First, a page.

The Westin Copley Place in Boston, Mass., overflowed with hope and love on May 26, 2015, as the Massachusetts General Hospital Cancer Center celebrated the eighth annual the one hundred. The event honors 100 individuals and groups whose commitment to the fight against cancer creates hope and inspires action. The evening attracted nearly 1,000 guests and raised $2.1 million to support the Cancer Center.
Co-chaired by Patti and Jonathan Kraft and Katherine Chapman and Tom Stemberg, the diverse group of 2015 honorees includes everyday amazing people from Boston and around the world. They ranged from public figures and small town heroes to children and esteemed physicians.
A Night of Shared Stories
Throughout the evening, video vignettes told the stories of honorees like Kathy Crosby-Bell, the mother of deceased firefighter Michael Kennedy. Kathy established a foundation to purchase washing machines and dryers for Boston firehouses to clean potentially life-threatening carcinogens from soiled gear.
Also highlighted was Tony “The Fridge” Phoenix-Morrison from Newcastle, England. Tony runs marathons with a 93-pound fridge strapped to his back to raise money and awareness for cancer research. He plans to donate funds raised from his next run to the Cancer Center.
Since its founding 27 years ago, the Mass General Cancer Center has become a world leader in research and patient care, including genetically targeted cancer therapies.
And Annie Bartosz, a 13-year-old from Wisconsin who founded the Gold in September organization to support childhood cancer research in memory of her twin brother Jack. Despite their differences, all of these stories shared a common message: everyone can make a difference in the fight against cancer.
The night was also an opportunity for the Mass General Cancer Center to share its story. Since its founding 27 years ago, the Cancer Center has become a world leader in research and patient care, including genetically targeted cancer therapies.
Rapid Pace of Cancer Discovery
In his remarks, Daniel A. Haber, MD, PhD, director of the Mass General Cancer Center, reflected on the changing tide of cancer treatment: “The rapid pace of discovery is incredible,” he said. “A patient who might be out of treatment options one day may be eligible for a phase one clinical trial of a new targeted therapy or immune therapy the next month.”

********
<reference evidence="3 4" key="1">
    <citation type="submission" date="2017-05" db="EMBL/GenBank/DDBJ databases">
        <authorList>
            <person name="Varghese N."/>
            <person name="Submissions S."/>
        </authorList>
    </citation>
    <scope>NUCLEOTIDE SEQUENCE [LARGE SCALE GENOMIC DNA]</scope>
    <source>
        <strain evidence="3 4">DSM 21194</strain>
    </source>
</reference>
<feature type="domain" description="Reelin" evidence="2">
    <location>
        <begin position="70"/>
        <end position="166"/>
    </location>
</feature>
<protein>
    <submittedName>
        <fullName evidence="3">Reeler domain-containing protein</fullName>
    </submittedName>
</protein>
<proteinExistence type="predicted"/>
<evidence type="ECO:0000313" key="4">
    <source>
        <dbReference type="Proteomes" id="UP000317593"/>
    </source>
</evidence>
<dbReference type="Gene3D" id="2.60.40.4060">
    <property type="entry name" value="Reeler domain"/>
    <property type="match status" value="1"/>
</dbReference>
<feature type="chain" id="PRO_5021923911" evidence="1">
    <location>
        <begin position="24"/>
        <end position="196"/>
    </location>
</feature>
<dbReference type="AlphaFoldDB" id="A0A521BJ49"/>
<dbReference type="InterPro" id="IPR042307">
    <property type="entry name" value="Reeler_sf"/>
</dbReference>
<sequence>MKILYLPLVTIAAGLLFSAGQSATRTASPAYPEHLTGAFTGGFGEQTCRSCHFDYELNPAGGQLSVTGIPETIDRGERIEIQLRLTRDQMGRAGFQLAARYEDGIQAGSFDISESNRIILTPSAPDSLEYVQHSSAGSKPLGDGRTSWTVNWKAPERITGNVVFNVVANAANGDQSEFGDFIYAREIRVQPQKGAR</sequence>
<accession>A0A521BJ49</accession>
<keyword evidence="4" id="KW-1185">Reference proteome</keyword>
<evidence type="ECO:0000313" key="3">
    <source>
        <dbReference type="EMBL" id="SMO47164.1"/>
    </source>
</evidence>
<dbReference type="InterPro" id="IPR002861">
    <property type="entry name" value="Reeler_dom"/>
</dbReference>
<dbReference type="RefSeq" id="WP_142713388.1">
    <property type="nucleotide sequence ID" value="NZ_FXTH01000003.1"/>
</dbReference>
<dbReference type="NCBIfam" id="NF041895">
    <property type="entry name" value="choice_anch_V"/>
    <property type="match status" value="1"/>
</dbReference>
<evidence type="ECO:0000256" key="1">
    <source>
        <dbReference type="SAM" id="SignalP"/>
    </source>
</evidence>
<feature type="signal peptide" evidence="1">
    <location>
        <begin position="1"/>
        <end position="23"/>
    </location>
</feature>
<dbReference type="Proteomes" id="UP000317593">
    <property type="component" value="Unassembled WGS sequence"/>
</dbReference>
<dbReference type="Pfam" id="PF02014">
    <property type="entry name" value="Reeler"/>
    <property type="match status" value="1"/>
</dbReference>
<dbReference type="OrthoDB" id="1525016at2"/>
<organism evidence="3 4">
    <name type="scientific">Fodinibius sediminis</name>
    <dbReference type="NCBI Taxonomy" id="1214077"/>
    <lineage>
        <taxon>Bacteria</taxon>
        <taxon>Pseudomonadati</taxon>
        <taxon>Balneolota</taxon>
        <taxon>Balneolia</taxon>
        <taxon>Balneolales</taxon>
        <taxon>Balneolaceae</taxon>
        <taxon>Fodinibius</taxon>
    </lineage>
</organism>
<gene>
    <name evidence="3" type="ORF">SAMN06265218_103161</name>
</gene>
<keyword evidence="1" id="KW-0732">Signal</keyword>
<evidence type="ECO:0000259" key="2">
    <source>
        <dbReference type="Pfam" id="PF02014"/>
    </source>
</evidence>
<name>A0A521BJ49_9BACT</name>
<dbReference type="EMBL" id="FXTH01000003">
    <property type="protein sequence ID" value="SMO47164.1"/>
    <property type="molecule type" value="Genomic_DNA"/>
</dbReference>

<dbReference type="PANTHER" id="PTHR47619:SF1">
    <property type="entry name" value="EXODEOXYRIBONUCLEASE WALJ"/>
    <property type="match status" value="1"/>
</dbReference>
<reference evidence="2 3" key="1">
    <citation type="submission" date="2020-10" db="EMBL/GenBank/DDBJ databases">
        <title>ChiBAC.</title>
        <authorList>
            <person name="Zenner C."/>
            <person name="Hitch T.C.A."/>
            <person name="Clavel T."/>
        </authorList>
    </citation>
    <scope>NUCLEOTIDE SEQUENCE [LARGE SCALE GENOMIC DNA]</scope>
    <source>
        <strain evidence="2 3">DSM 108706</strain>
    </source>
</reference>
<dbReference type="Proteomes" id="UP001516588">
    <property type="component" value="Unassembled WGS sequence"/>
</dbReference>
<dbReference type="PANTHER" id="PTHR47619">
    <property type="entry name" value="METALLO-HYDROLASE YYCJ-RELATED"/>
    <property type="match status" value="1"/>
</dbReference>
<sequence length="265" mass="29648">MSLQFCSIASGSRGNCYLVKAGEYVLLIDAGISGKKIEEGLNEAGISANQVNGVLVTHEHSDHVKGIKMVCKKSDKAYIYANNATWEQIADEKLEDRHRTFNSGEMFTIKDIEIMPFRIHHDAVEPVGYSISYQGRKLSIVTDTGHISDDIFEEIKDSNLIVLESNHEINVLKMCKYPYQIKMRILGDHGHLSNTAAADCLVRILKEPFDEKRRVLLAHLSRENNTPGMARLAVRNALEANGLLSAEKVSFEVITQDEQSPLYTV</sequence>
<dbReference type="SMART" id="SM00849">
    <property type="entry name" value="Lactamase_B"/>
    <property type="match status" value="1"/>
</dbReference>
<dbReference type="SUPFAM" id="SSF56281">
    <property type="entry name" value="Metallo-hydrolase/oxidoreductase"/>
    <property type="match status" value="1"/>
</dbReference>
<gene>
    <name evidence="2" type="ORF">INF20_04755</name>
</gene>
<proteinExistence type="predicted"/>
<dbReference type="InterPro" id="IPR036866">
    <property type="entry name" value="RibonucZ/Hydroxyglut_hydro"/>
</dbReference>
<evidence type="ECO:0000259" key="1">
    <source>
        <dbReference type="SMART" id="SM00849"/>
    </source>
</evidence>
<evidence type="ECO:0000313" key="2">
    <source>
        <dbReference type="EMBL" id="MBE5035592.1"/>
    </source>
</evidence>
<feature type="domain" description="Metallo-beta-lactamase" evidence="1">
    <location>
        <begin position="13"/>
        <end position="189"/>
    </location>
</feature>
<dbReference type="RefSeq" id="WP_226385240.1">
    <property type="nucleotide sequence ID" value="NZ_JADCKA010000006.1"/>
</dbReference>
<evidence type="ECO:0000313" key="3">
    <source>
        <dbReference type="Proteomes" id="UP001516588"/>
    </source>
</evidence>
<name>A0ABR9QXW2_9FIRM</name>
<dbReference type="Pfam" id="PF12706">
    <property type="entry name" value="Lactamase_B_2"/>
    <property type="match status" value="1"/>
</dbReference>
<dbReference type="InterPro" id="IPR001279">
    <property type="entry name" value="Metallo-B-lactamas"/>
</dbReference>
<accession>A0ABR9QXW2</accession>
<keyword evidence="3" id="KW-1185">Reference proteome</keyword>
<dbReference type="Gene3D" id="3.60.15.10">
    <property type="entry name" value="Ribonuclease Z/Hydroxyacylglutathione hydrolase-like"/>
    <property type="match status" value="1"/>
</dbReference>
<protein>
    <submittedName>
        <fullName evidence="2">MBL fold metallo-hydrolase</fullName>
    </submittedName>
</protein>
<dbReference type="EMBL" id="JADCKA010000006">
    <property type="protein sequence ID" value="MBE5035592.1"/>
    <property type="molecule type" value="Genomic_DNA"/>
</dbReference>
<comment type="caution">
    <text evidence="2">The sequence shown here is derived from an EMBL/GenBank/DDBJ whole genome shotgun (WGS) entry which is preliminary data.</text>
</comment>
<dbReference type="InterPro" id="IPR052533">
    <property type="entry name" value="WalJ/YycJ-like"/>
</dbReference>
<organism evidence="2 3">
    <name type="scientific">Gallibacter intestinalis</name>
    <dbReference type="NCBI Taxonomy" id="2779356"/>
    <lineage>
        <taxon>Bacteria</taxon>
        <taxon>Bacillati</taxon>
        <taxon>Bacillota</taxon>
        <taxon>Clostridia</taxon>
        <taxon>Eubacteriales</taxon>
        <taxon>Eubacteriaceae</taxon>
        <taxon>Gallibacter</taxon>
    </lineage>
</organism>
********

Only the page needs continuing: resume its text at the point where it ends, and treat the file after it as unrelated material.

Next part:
Also honored was the research team from the lab of Jeffrey Engelman, MD, PhD. These young researchers developed ways to culture tumor cells taken from biopsies, so they can be tested for sensitivity against nearly 1,500 drugs and drug combinations. The hope is that, with their findings, the best treatment for each patient’s cancer can be determined in the lab. Not only a pioneer in targeted therapies, the Mass General Cancer Center has led the way in advancements in minimally invasive surgery, radiation oncology and early-detection technologies.
The Future Coming Together
Event co-chair Jonathan Kraft praised the Cancer Center for its role in changing the standard of cancer care worldwide and reflected on the incredible progress he has seen during his and Patti’s tenure as co-chairs: “In five short years, what we have going on today at the Mass General Cancer Center is really the future of cancer care all coming together in one place,” Jonathan said.
Other event speakers included Cam Neely, president of the Boston Bruins and The Cam Neely Foundation for Cancer Care; 2015 honoree Margaret Foti, PhD, MD (hc), CEO of the American Association for Cancer Research; David P. Ryan, MD, chief of Hematology/Oncology and clinical director of the Mass General Cancer Center; and Tom Stemberg. Musician and 2015 honoree Charlie Scopoletti closed out the evening with a performance of his uplifting song, “Beautiful Day.” The event’s visionary sponsors were DirecTV, Paul and Sandy Edgerley and The Kraft Group.
Nominations are now open for the one hundred 2016. If you know someone who is changing how we fight cancer, nominate them today.